• Deah Curry PhD

Too Nice to Say Goodbye?


I've always been slow to discard things I've outgrown, whether those have been belief systems, receipts and tax files, jeans, sense of responsibility to various jobs, or relationships. Making the clean break has rarely been my style. What if, I've reasoned, I want or need that item or information or contact again in the future for something really important that can't be foreseen now?


Yeah, that's really never happened.


Clearly, this is just about my reluctance to let go. What or who will I be without these things or person if I give them away now? How sorry will I be if I can't retrieve what I need later? How much of the sky will actually crash down on my head without this stuff I don't even want, or that doesn't belong to me anymore?


Am I too nice too say goodbye to stuff? Or too scared of separation anxiety?


When leaving my last full-time job to pursue the doctorate, I hung on for many months to the illusion of being indispensable, training and advising my replacement. I liked the part of my identity associated with that organization. When I stopped teaching, I liked retaining the status of educator, and soon found ways online to extend that, if only on an informal basis. When I transitioned from psychotherapist to business coach for therapists, I kept membership in professional associations for counselors. I still haven't dumped my LinkedIn account, but I suspect that will happen soon.


Two years ago when I decided to renovate my condo I got rid of a ton of files and boxes of books, and almost all my furniture. I didn't give myself time to panic, nor grieve. There was a deadline. There would be no new flooring if the guys had to move all my stuff around. While there was some disorientation and distress when I couldn't find my stash of blank checks, it was also kind of freeing to be in a nearly empty space for months afterwards.


It was months between decision and action when I decided to get divorced. I told myself I wanted to do it with as little disruption to daily life as possible, to be ready, to be sure I'd have no regrets. That worked for me, for the most part. And daily Rescue Remedy going through the actual legalities helped, too.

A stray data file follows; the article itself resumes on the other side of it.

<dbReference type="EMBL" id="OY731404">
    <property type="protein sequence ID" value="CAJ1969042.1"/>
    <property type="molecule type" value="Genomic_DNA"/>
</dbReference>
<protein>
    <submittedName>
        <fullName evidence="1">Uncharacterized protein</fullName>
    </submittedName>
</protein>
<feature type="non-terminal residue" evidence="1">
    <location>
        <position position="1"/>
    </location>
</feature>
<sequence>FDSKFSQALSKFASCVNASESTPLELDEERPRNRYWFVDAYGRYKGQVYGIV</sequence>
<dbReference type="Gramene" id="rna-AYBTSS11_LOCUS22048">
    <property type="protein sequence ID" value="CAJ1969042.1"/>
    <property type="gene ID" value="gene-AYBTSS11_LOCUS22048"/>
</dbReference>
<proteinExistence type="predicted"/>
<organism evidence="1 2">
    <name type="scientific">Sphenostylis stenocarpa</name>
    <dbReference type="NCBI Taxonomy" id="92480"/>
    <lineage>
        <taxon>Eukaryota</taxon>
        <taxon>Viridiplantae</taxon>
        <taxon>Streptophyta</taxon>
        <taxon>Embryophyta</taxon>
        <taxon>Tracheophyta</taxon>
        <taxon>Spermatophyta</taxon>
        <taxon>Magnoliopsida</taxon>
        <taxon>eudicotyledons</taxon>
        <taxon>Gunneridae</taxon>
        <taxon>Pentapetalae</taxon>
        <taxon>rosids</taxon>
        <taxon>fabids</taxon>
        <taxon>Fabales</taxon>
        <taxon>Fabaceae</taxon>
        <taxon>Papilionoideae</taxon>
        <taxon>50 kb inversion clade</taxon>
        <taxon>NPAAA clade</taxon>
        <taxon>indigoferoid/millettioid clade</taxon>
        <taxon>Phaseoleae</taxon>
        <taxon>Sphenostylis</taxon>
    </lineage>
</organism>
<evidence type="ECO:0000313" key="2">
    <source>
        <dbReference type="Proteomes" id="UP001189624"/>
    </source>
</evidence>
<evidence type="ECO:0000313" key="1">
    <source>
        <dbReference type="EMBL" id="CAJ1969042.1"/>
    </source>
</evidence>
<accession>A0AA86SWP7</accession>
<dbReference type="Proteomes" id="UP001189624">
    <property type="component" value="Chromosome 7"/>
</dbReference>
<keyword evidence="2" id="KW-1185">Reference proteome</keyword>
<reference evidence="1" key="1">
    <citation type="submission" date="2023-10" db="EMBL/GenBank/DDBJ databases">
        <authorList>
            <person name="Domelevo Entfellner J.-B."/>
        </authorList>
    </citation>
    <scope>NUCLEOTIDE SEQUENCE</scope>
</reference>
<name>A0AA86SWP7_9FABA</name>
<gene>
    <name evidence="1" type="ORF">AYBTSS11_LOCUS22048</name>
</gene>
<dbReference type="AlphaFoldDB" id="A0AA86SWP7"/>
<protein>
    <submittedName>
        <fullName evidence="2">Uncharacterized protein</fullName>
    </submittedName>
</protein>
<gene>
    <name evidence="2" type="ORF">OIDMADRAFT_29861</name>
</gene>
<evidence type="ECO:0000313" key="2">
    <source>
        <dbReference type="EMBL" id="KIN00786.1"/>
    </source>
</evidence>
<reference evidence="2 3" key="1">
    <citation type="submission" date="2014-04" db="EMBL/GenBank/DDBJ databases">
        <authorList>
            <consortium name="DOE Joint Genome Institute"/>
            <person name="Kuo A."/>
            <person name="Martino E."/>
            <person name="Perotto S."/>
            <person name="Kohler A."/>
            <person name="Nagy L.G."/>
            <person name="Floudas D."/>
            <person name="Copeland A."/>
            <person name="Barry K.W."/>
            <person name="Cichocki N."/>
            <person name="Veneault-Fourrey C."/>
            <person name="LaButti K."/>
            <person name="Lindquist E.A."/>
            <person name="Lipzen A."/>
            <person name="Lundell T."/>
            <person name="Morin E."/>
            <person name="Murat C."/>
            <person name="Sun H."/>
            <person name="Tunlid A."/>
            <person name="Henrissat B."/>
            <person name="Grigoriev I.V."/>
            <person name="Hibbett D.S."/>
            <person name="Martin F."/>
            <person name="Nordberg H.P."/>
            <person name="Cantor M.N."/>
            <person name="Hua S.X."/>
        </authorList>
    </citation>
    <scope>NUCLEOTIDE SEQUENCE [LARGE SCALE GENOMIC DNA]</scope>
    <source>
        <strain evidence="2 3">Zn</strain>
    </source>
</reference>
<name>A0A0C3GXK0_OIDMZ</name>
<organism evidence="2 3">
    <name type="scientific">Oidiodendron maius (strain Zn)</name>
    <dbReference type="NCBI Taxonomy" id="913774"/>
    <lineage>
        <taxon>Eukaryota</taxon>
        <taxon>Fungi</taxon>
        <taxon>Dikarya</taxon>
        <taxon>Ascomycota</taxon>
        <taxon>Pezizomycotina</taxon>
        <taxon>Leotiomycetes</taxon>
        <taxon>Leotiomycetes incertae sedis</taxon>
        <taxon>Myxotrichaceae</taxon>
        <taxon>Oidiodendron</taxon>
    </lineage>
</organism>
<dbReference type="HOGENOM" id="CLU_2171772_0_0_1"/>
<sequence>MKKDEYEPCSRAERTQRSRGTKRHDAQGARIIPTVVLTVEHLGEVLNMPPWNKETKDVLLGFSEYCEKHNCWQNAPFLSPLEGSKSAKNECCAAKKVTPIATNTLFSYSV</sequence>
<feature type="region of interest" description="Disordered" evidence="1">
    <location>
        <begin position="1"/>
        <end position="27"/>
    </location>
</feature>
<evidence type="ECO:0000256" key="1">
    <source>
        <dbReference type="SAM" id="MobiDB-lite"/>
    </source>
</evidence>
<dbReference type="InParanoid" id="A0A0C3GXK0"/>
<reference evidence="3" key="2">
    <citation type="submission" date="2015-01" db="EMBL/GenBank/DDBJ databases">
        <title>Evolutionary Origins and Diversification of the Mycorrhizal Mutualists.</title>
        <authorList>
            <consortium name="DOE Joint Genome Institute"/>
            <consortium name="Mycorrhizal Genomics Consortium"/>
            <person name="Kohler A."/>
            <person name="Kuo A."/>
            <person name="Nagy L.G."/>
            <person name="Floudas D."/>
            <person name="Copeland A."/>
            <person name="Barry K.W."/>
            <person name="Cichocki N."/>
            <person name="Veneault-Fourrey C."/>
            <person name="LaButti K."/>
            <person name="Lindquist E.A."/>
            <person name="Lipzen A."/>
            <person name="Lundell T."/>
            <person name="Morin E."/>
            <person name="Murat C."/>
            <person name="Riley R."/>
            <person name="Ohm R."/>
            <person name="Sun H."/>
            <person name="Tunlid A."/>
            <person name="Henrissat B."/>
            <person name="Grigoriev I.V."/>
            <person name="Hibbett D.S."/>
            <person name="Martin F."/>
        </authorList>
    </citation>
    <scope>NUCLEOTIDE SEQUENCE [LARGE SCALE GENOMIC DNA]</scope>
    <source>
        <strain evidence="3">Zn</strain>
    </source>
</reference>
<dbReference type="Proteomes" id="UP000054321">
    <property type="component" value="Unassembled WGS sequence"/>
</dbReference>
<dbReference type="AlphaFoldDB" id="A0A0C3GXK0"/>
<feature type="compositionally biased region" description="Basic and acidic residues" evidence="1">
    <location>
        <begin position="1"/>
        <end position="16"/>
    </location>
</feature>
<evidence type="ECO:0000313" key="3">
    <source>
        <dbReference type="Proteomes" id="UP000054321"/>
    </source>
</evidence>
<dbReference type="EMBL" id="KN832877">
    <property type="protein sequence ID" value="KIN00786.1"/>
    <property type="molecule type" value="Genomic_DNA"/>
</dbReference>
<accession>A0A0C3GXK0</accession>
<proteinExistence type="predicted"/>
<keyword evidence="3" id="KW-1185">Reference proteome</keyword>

I broke my pattern though, years later, when a long term relationship came to an end. There was no hesitance that time, no weeks of thinking things through. Out with all email addresses and phone numbers, purged from computer and lists of friends. Out with all the little craft projects done for me -- the headboard, the altar, the picture frames. Left unfinished were the writing projects we had teamed up on. No reminders wanted. I could let go of the hurt, but held on to the anger for a while. At least, until I realized the relationship had never actually been what I thought it was. Okay. Lesson learned.


Today, I set about dismantling the digital trail of the last decade of my work as a website designer. Oh sure, I had declared my retirement 8 months ago, but I'd left intact all my access to client website -- in case they had an emergency. Now, gone are my privileges as site admin. Deleted are several of my own websites I haven't tended all year. Disconnected are sites from domains, and this week the companion Facebook pages will be discarded as well. I have no need for those identities any more.


Purging can be a healing process. Is it a coincidence that I'm cleansing myself from a lot of my long standing mental-emotional and tangible attachments when starting today a detox protocol with acu-patch technology? Well, that probably depends on whether we're talking about the most mundane level of experience -- in which case the answer would be yes of course it's coincidental -- or if we're talking about the spiritual-energetic level, in which case the answer is that biomagnetic energy moves in mysterious ways.


At any rate, I feel a strengthening of the psychic muscles that allow me to no longer tolerate that which does not serve my highest good.



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